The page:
At the time it really irked me that IBM failed to explain all of this properly. I well remember that I found out later, that on the 2nd August 1987, while I was briefing one set of journalists about Micro Channel and how it was still open architecture (In fact we documented Micro Channel much better than we ever did with the PC/PC AT.) one of our moronic executives who would not have recognised a PC if it bit him was threatening all and sundry with law suits!
 

sergey

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64-256kB 5150:
5150_mainboard(highres).JPG

I was wondering about the purpose of the 74LS32 installed in U101 (which is a spare location). Some boards have it, some don't.
Apparently the explanation is following: AMD DMAC (Am9517 aka 8237 by its Intel's designation) had a bug, probably something related to CPU writing to the DMA while a DMA operation was in progress. This bug was fixed by adding that 74LS32, some wires, and probably a few cut traces on the PCB. Interestingly enough the board on the picture appears to have an Intel made 8237, and still has the U101 patch work.

Here is the IBM ECA that mentions this issue: http://www-05.ibm.com/services/ecalib/doc/5150-005.txt. Note that they call DMAC a "processor" :).

Other threads mentioning this bug / fix:
http://www.vintage-computer.com/vcforum/showthread.php?29211-Purpose-of-U90-in-XT-second-revision-board
http://www.vintage-computer.com/vcforum/showthread.php?28466-IBM-5150-PC-Motherboard-U100-and-U101-IC-Differences

Newsgroups references:
http://groups.google.com/group/net.micro.pc/browse_thread/thread/925d7ab3c944f810/fe3ab53bc25ad3c6?#fe3ab53bc25ad3c6
https://groups.google.com/group/comp.sys.ibm.pc/browse_thread/thread/7dfc94d16ac54700/17c8573a0adefa15?#17c8573a0adefa15

5150-related ECAs (not sure if they are mentioned elsewhere):
http://www-05.ibm.com/services/ecalib/doc/5150-001.txt
http://www-05.ibm.com/services/ecalib/doc/5150-002.txt
http://www-05.ibm.com/services/ecalib/doc/5150-003.txt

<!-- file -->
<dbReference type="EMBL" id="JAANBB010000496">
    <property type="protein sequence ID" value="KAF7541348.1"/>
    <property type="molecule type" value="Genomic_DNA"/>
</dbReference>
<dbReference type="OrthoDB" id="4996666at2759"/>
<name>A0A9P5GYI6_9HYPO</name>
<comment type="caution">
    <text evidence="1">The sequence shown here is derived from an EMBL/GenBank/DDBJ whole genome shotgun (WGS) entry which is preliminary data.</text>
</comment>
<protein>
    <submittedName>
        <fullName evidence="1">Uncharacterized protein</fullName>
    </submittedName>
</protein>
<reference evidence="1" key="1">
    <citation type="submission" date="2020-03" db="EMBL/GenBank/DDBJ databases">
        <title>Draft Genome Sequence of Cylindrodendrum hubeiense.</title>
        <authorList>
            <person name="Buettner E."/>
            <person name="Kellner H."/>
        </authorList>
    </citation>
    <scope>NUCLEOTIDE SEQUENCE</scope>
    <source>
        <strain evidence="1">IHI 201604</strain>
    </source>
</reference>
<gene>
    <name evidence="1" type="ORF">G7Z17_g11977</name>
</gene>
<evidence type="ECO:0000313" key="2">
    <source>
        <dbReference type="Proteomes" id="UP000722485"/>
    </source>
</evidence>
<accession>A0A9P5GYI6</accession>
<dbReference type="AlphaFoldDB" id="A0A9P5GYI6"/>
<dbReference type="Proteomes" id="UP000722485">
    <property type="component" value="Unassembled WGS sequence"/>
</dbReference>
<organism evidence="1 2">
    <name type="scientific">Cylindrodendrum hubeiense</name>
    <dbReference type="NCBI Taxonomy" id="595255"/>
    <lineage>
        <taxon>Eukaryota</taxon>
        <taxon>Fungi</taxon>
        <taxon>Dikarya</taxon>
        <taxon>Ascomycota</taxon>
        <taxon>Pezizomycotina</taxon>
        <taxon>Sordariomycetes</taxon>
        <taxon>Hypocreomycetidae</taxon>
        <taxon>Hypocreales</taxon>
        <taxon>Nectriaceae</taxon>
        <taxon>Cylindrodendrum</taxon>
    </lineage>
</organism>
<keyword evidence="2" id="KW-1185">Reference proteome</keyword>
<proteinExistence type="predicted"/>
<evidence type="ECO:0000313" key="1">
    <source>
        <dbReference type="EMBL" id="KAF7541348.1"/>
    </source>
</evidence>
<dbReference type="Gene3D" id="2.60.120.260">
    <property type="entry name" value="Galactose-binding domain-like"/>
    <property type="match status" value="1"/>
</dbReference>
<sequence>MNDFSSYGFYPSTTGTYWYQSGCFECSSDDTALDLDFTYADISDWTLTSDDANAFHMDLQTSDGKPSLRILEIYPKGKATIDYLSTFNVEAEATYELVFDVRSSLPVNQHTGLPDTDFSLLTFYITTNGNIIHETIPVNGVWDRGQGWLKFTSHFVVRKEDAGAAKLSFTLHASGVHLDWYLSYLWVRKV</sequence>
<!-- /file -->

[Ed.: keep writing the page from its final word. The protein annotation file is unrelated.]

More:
http://www-05.ibm.com/services/ecalib/doc/5150-004.txt
http://www-05.ibm.com/services/ecalib/doc/5150-005.txt
http://www-05.ibm.com/services/ecalib/doc/5150-006.txt
 
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yuhong

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Not the case. This myth that non-IBM Personal Computers were free of IBM royalties until Micro Channel came along is just that - a myth.
I actually read some of the old InfoWorld etc articles on this matter, and one article said that it tended to be 5% for MCA systems once the patents were granted vs ~3% for PC AT compatibles.
 
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pearce_jj

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I was wondering about the purpose of the 74LS32 installed in U101 (which is a spare location). Some boards have it, some don't.
Apparently the explanation is following: AMD DMAC (9517 aka 8287 by its Intel's designation) had a bug, probably something related to CPU writing to the DMA while a DMA operation was in progress. This bug was fixed by adding that 74LS32, some wires, and probably a few cut traces on the PCB.

Very interesting - thanks for posting this.
 

Tyler Durden

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I have an IBM 5160 that has a BIOS ROM U18 with IBM part number 500026. The ROM is a ceramic package with a gold lid.

The motherboard is also slighly different than the two shown here:
http://www.minuszerodegrees.net/5160/motherboard/5160_motherboard_revisions.htm

Mine has an Intel 8088.

It also has the number 4073 stamped to the right of the silkscreen "64 - 256KB SYSTEM BOARD"


I read that nobody has seen one of these motherboards in the wild and have not seen this BIOS PROM.

Is this system one of the first beta XT's?
 

Ozzuneoj

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Just wanted to mention that you don't absolutely need an expansion chassis to use a hard drive with a 5150. The one I have had a Miniscribe 21MB 3.5" MFM drive working fine with the stock 63.5w power supply, and it's been in the machine since 1987. As long as the power draw isn't too much for the PSU it works fine, even for booting. Newer or smaller drives are more likely to work.

This isn't exactly a secret, but there doesn't seem to be much mention of using HDDs with these so I figured I'd chime in.